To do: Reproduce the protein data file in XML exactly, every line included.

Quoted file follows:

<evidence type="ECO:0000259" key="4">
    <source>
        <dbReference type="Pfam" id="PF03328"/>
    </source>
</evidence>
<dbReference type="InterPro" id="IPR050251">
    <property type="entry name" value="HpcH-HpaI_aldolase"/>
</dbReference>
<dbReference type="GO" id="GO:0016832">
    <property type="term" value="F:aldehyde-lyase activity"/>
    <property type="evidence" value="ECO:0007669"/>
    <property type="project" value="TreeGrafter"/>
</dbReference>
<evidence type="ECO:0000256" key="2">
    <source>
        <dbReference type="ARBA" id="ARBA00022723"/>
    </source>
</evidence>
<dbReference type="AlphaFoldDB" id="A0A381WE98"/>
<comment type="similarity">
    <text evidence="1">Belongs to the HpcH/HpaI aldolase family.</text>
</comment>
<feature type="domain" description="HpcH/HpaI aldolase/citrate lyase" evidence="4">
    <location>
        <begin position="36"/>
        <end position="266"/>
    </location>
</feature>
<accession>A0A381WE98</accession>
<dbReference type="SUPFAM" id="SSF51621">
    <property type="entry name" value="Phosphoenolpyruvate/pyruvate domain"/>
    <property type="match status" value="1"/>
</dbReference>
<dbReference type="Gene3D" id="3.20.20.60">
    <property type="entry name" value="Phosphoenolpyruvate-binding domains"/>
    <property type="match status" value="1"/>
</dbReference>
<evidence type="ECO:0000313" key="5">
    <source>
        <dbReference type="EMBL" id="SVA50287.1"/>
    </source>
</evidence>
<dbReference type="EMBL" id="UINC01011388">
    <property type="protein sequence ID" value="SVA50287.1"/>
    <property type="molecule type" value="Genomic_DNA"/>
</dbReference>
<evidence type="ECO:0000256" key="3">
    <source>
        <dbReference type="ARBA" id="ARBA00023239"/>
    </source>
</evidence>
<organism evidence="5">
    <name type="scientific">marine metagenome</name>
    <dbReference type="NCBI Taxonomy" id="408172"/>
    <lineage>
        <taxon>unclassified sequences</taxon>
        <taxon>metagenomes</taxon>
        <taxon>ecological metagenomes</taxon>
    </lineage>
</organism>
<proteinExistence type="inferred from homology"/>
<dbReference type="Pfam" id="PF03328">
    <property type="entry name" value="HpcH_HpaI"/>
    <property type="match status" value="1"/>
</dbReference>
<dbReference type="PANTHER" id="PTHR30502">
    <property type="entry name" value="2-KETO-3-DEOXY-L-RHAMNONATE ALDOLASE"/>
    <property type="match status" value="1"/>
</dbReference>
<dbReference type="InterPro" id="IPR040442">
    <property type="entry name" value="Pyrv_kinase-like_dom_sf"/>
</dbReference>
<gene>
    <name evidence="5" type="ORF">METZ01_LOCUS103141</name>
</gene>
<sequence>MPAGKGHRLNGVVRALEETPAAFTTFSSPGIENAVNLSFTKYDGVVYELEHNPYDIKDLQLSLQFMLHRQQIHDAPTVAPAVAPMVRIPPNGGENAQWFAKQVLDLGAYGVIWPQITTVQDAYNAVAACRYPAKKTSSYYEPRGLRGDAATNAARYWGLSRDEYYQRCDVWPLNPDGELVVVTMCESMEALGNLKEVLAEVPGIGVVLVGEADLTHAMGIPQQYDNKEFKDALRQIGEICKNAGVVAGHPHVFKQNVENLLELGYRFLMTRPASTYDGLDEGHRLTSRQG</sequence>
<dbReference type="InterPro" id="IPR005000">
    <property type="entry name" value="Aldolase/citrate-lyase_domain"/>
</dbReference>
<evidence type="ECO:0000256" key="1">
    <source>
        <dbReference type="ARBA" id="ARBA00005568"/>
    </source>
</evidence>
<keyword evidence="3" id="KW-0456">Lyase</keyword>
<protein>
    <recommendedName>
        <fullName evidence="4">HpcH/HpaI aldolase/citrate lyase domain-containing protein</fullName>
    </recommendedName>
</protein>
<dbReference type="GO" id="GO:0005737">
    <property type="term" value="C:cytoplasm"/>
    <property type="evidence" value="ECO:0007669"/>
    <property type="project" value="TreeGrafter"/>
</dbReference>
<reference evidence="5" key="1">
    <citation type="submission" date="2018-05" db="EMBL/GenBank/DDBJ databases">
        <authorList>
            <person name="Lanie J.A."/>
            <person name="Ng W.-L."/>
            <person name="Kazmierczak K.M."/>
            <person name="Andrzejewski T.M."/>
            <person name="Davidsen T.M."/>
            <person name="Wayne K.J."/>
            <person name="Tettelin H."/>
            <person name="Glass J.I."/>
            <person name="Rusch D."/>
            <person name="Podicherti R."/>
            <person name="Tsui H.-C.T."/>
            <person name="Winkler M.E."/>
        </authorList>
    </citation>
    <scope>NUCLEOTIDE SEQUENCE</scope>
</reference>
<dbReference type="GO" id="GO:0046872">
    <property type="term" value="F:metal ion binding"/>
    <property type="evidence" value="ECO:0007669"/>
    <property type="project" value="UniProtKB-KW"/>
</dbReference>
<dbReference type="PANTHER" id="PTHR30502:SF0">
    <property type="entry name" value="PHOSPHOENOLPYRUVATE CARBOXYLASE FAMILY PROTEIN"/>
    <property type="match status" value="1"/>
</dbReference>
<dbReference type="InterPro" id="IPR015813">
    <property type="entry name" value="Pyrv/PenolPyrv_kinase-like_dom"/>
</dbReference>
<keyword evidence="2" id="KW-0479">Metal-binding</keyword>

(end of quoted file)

<evidence type="ECO:0000259" key="4">
    <source>
        <dbReference type="Pfam" id="PF03328"/>
    </source>
</evidence>
<dbReference type="InterPro" id="IPR050251">
    <property type="entry name" value="HpcH-HpaI_aldolase"/>
</dbReference>
<dbReference type="GO" id="GO:0016832">
    <property type="term" value="F:aldehyde-lyase activity"/>
    <property type="evidence" value="ECO:0007669"/>
    <property type="project" value="TreeGrafter"/>
</dbReference>
<evidence type="ECO:0000256" key="2">
    <source>
        <dbReference type="ARBA" id="ARBA00022723"/>
    </source>
</evidence>
<dbReference type="AlphaFoldDB" id="A0A381WE98"/>
<comment type="similarity">
    <text evidence="1">Belongs to the HpcH/HpaI aldolase family.</text>
</comment>
<feature type="domain" description="HpcH/HpaI aldolase/citrate lyase" evidence="4">
    <location>
        <begin position="36"/>
        <end position="266"/>
    </location>
</feature>
<accession>A0A381WE98</accession>
<dbReference type="SUPFAM" id="SSF51621">
    <property type="entry name" value="Phosphoenolpyruvate/pyruvate domain"/>
    <property type="match status" value="1"/>
</dbReference>
<dbReference type="Gene3D" id="3.20.20.60">
    <property type="entry name" value="Phosphoenolpyruvate-binding domains"/>
    <property type="match status" value="1"/>
</dbReference>
<evidence type="ECO:0000313" key="5">
    <source>
        <dbReference type="EMBL" id="SVA50287.1"/>
    </source>
</evidence>
<dbReference type="EMBL" id="UINC01011388">
    <property type="protein sequence ID" value="SVA50287.1"/>
    <property type="molecule type" value="Genomic_DNA"/>
</dbReference>
<evidence type="ECO:0000256" key="3">
    <source>
        <dbReference type="ARBA" id="ARBA00023239"/>
    </source>
</evidence>
<organism evidence="5">
    <name type="scientific">marine metagenome</name>
    <dbReference type="NCBI Taxonomy" id="408172"/>
    <lineage>
        <taxon>unclassified sequences</taxon>
        <taxon>metagenomes</taxon>
        <taxon>ecological metagenomes</taxon>
    </lineage>
</organism>
<proteinExistence type="inferred from homology"/>
<dbReference type="Pfam" id="PF03328">
    <property type="entry name" value="HpcH_HpaI"/>
    <property type="match status" value="1"/>
</dbReference>
<dbReference type="PANTHER" id="PTHR30502">
    <property type="entry name" value="2-KETO-3-DEOXY-L-RHAMNONATE ALDOLASE"/>
    <property type="match status" value="1"/>
</dbReference>
<dbReference type="InterPro" id="IPR040442">
    <property type="entry name" value="Pyrv_kinase-like_dom_sf"/>
</dbReference>
<gene>
    <name evidence="5" type="ORF">METZ01_LOCUS103141</name>
</gene>
<sequence>MPAGKGHRLNGVVRALEETPAAFTTFSSPGIENAVNLSFTKYDGVVYELEHNPYDIKDLQLSLQFMLHRQQIHDAPTVAPAVAPMVRIPPNGGENAQWFAKQVLDLGAYGVIWPQITTVQDAYNAVAACRYPAKKTSSYYEPRGLRGDAATNAARYWGLSRDEYYQRCDVWPLNPDGELVVVTMCESMEALGNLKEVLAEVPGIGVVLVGEADLTHAMGIPQQYDNKEFKDALRQIGEICKNAGVVAGHPHVFKQNVENLLELGYRFLMTRPASTYDGLDEGHRLTSRQG</sequence>
<dbReference type="InterPro" id="IPR005000">
    <property type="entry name" value="Aldolase/citrate-lyase_domain"/>
</dbReference>
<evidence type="ECO:0000256" key="1">
    <source>
        <dbReference type="ARBA" id="ARBA00005568"/>
    </source>
</evidence>
<keyword evidence="3" id="KW-0456">Lyase</keyword>
<protein>
    <recommendedName>
        <fullName evidence="4">HpcH/HpaI aldolase/citrate lyase domain-containing protein</fullName>
    </recommendedName>
</protein>
<dbReference type="GO" id="GO:0005737">
    <property type="term" value="C:cytoplasm"/>
    <property type="evidence" value="ECO:0007669"/>
    <property type="project" value="TreeGrafter"/>
</dbReference>
<reference evidence="5" key="1">
    <citation type="submission" date="2018-05" db="EMBL/GenBank/DDBJ databases">
        <authorList>
            <person name="Lanie J.A."/>
            <person name="Ng W.-L."/>
            <person name="Kazmierczak K.M."/>
            <person name="Andrzejewski T.M."/>
            <person name="Davidsen T.M."/>
            <person name="Wayne K.J."/>
            <person name="Tettelin H."/>
            <person name="Glass J.I."/>
            <person name="Rusch D."/>
            <person name="Podicherti R."/>
            <person name="Tsui H.-C.T."/>
            <person name="Winkler M.E."/>
        </authorList>
    </citation>
    <scope>NUCLEOTIDE SEQUENCE</scope>
</reference>
<dbReference type="GO" id="GO:0046872">
    <property type="term" value="F:metal ion binding"/>
    <property type="evidence" value="ECO:0007669"/>
    <property type="project" value="UniProtKB-KW"/>
</dbReference>
<dbReference type="PANTHER" id="PTHR30502:SF0">
    <property type="entry name" value="PHOSPHOENOLPYRUVATE CARBOXYLASE FAMILY PROTEIN"/>
    <property type="match status" value="1"/>
</dbReference>
<dbReference type="InterPro" id="IPR015813">
    <property type="entry name" value="Pyrv/PenolPyrv_kinase-like_dom"/>
</dbReference>
<keyword evidence="2" id="KW-0479">Metal-binding</keyword>